Just as with music, you can create using what you have always used, but if you open your mind to the possibilities of enhancing the art process, I believe you will be suprised how quickly your students will learn. Use of the projection system will allow all of your student to see the actual process, sharing digital images to enhance the learning process, online historical information about a particular artist, ....... the list goes on. I presently teach elem music and do not want to go back to the pre-tech era!
As a High School Creative Crafts teacher I find it frustrating that technology is becomming increasingly popular in art. By definition a craft does not require computer technology, it is a hand built item. I personally do not feel you can replace a hands on, problem solving experience with a computer program. I find that my students love that when they are finished with a project they have something tangable, and leave the room with something other than work on their flash drive.
"Is it even necessary for an art classroom to have all of the technological advancements of the modern age?"

This is a question I consider very often, I think technology will never (hopefully) become a dominant classroom tool. Traditional media, crafts and such will not benefit from a strong technological component, but new media classes will obviously rely heavitly on it.
I think it all comes down to what you're teaching.

Mike Sacco
Paul J. Gelinas JHS
Setauket, Ny
I am an art teacher and an artist. I teach drawing and painting in a traditional style. Yet technology enhances everything I do in the art room. Here are a just few projects we have actually done in class using the computer.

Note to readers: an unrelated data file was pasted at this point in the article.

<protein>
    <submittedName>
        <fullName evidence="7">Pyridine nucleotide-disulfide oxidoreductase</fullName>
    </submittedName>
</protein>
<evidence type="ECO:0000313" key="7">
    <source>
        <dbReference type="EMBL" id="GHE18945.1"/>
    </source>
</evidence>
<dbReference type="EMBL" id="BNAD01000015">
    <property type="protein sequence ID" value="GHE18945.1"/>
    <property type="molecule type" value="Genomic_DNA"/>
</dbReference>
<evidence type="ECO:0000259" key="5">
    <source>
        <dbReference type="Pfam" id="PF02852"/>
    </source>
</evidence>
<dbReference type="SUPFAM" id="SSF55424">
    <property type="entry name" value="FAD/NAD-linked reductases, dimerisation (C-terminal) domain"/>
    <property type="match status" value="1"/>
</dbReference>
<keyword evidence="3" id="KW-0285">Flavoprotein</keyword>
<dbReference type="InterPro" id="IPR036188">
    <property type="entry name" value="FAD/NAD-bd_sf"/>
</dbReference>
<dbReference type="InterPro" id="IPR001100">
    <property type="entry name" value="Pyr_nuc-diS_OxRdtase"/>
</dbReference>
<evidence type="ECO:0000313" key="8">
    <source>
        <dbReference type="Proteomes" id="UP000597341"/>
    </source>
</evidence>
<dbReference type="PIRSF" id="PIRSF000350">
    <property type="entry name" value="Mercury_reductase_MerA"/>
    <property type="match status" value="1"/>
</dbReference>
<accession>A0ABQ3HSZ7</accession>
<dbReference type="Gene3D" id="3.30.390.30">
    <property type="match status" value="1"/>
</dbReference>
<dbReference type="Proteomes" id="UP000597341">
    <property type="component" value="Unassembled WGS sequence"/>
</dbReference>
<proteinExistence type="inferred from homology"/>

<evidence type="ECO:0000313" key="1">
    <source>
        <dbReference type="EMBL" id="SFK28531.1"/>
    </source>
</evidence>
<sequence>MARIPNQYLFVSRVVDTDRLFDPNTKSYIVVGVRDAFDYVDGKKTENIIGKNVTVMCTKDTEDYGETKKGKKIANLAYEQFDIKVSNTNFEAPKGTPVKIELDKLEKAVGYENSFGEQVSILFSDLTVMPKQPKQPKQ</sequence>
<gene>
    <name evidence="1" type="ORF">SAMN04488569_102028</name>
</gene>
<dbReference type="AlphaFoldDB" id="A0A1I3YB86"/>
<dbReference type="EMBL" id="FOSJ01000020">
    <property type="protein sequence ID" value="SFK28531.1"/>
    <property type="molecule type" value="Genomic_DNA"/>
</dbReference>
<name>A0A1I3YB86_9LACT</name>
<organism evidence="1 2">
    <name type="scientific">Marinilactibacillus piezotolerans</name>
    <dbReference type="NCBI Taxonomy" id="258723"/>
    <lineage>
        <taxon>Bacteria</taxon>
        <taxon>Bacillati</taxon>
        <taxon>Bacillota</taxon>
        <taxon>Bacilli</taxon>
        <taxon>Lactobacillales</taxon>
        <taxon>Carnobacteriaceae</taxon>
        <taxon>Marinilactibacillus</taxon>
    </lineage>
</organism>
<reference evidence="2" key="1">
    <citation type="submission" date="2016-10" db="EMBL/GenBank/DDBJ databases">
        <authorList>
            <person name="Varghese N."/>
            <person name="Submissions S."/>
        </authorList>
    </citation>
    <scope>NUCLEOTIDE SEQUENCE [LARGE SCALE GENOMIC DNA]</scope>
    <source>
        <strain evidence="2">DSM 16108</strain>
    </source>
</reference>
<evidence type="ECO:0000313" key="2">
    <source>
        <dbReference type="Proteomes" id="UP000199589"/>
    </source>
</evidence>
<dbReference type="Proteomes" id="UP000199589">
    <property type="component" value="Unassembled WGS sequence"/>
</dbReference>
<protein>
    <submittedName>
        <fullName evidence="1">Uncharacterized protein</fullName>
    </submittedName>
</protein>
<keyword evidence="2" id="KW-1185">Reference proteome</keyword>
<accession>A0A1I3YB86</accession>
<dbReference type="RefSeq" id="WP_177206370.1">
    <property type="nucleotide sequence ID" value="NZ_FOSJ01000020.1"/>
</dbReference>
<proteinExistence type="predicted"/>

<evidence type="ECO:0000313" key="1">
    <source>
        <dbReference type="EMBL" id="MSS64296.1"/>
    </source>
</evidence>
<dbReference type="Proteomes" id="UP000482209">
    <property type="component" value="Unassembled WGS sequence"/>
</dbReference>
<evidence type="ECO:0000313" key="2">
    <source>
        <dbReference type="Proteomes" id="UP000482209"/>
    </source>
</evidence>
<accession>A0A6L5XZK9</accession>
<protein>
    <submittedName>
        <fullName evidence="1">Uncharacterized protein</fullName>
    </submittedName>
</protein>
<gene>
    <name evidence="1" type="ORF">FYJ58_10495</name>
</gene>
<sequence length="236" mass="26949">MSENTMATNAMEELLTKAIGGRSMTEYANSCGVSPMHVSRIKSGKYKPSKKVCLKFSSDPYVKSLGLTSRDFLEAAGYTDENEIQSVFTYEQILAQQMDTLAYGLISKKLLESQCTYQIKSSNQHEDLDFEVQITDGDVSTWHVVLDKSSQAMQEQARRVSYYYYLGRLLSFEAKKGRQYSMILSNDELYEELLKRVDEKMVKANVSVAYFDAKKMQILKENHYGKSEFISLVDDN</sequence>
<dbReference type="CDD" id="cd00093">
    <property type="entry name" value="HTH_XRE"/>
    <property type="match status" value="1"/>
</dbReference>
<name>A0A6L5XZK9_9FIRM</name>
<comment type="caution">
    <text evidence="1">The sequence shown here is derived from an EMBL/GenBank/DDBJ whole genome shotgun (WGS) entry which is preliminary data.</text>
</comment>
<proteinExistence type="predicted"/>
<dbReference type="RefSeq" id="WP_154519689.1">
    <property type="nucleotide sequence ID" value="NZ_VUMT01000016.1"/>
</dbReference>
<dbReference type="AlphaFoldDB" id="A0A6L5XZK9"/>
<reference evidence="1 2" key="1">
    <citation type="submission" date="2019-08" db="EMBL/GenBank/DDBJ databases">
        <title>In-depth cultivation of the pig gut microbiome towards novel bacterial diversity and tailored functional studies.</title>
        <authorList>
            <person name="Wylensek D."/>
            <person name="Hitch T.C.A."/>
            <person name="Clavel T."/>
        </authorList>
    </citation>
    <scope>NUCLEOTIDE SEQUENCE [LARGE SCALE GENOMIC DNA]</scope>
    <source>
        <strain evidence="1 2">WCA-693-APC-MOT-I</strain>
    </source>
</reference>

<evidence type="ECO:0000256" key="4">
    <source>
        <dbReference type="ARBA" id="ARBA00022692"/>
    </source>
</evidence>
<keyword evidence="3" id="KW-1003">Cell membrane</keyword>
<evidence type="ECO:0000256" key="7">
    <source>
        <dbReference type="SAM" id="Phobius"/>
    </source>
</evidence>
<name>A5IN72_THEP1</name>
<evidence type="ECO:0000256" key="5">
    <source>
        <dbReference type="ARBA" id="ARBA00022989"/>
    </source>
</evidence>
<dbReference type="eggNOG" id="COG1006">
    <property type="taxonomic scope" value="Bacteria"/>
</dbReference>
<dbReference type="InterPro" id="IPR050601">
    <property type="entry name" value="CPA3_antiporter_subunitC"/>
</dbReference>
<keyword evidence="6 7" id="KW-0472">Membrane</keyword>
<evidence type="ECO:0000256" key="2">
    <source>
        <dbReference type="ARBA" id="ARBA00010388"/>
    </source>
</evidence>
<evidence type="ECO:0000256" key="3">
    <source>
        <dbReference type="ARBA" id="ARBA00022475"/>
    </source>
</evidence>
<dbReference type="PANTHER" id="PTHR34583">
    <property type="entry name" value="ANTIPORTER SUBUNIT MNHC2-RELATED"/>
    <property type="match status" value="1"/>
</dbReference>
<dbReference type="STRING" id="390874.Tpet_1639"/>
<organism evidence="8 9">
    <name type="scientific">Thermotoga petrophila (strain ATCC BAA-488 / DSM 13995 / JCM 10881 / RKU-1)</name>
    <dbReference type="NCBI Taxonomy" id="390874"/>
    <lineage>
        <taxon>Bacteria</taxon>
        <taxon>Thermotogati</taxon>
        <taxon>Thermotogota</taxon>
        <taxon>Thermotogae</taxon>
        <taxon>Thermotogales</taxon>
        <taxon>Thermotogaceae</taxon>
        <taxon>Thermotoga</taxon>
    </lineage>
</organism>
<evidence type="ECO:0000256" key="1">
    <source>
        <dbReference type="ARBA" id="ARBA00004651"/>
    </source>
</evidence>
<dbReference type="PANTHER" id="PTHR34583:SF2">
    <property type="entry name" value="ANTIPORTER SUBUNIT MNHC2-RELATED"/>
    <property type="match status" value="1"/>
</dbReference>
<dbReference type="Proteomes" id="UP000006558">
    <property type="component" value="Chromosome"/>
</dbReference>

1. imovie documentary: using images, information found on the internet, and creating voiceovers and music (in Garageband) make a documentary about an artist
2. self portaits: take digital photos of each other, print the photos off in black and white, create a grid and draw or paint a self portrait
3. a project for surrealism: print off images found on the internet, adjust the size in Word, print the images, glue them to a paper in juxtapostions and use it as a reference for a drawing or painting.
4. photos of student art work downloaded to school web site for electronic gallery
5. Electronic portfolios: photos of student art work burned to a cd and sent for scholarships, to be juried for art shows, and competitions.
I also teach graphic design. I have found that art and computers make wonderful buddies, and am very grateful for the Mac lab in my art room. Even though we didn't have computers 200 years ago, well, we didn't have cars either-and I sure glad we have them, too!